The gondolas—a near 40-year fixture on Long Beach’s Naples canals—are officially back with Gondola Getaway’s announcement, Wednesday, that the business has reopened to passengers.
Customers will be able to enjoy the romantic, traditional Italian experience of being serenaded by a gondolier while floating through the canals but, unlike the past, they will now have to pay upfront to “ensure a contactless visit,” since bookings will only be accepted over the phone.
Founder Michael O’Toole, who for about a month offered canal residents some entertainment as well as a sense of hope by sending his gondoliers out in passengerless boats to sing on the water, said the anxieties he had about reopening Monday have disappeared and that since making the official announcement, Wednesday, “the phone has been ringing nonstop ever since.”
“The phone started ringing immediately and gave me the comfort of knowing they’re still out there, and they still want to get outdoors and they still want to go for gondola rides,” O’Toole said. “That was very heartening, and that literally happened today. So it feels normal, it feels like it’s going to get back on track sooner rather than later.”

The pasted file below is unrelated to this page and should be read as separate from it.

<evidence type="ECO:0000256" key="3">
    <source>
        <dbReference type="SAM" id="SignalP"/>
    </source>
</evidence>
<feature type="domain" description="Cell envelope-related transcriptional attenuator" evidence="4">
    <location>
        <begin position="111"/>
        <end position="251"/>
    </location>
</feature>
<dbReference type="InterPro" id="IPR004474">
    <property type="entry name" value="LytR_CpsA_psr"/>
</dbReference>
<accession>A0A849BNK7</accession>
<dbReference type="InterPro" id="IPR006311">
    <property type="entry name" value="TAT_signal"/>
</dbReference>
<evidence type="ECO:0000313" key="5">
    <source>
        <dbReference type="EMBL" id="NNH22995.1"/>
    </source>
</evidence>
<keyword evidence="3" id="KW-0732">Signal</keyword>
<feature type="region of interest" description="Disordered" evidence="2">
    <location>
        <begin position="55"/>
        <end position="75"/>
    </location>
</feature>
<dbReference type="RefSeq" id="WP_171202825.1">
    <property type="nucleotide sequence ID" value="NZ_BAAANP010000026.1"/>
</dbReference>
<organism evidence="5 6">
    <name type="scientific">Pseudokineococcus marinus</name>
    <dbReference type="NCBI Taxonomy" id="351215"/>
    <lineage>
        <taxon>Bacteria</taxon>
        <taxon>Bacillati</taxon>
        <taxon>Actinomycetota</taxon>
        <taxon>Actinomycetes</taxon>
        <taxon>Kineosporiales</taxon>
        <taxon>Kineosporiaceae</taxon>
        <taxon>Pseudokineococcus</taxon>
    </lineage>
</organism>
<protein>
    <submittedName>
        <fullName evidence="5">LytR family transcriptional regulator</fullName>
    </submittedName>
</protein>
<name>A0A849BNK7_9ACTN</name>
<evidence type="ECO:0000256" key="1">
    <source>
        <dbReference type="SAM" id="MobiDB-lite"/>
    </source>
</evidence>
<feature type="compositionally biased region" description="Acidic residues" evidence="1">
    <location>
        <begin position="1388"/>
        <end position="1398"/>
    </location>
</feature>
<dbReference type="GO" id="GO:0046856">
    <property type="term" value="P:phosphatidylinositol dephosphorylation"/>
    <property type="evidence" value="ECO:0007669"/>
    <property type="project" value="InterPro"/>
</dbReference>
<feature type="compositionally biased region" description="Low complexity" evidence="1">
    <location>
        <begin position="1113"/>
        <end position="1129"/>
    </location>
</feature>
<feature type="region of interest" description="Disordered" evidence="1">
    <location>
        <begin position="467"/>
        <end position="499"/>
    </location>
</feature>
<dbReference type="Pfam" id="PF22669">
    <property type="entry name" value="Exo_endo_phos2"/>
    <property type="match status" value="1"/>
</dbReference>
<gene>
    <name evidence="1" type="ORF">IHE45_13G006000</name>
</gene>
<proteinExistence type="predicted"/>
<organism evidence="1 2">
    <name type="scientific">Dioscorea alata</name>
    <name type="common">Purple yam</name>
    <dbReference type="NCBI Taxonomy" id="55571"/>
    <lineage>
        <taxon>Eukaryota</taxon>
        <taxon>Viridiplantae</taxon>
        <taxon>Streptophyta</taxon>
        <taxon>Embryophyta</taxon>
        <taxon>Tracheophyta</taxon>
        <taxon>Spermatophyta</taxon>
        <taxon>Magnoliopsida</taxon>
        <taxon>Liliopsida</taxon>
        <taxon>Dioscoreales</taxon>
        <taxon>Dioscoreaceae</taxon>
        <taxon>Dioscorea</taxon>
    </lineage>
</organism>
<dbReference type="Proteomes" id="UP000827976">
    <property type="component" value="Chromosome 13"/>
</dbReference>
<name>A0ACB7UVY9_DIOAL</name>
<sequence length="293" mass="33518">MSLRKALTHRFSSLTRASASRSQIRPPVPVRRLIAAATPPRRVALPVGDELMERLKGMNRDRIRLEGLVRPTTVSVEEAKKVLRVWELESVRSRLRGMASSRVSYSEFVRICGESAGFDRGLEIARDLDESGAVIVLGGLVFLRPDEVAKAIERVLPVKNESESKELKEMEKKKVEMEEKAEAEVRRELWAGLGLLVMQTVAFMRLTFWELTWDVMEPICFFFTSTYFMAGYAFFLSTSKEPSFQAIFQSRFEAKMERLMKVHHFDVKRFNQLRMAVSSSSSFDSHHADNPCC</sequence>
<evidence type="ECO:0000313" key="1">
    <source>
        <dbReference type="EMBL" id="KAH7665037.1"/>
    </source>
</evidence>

While O’Toole was able to keep six of his usual crew of 25 gondoliers employed for about a month, he believes he will be able to bring back 20 of his employees by this weekend and all 25 by next weekend.
O’Toole said that when, last Friday, small boat rental outfits such as those that rent kayaks became eligible to reopen, his business was lumped in with larger charter boat companies that weren’t given the green light to reopen, so he made a few phone calls to city officials.
“I wanted to make sure small businesses didn’t get left behind, and I had been, so I got it changed,” O’Toole said. “They came up with small charter requirements and that opened up a door for about 30 more businesses. If you’re a unique, small business, you really have to stand up and fight because it’s very easy to get lost in the fray of the broad stroke. You have to state your case.”
Riding in a gondola is “a great way to shake things off, to breathe real air and still feel completely safe,” O’Toole said. “If they’re worried about crowds, they won’t find them here. They built these boats socially-distanced a thousand years ago.”
Support our journalism.
Hyperlocal news is an essential force in our democracy, but it costs money to keep an organization like this one alive, and we can’t rely on advertiser support alone. That’s why we’re asking readers like you to support our independent, fact-based journalism. We know you like it—that’s why you’re here. Help us keep hyperlocal news alive in Long Beach.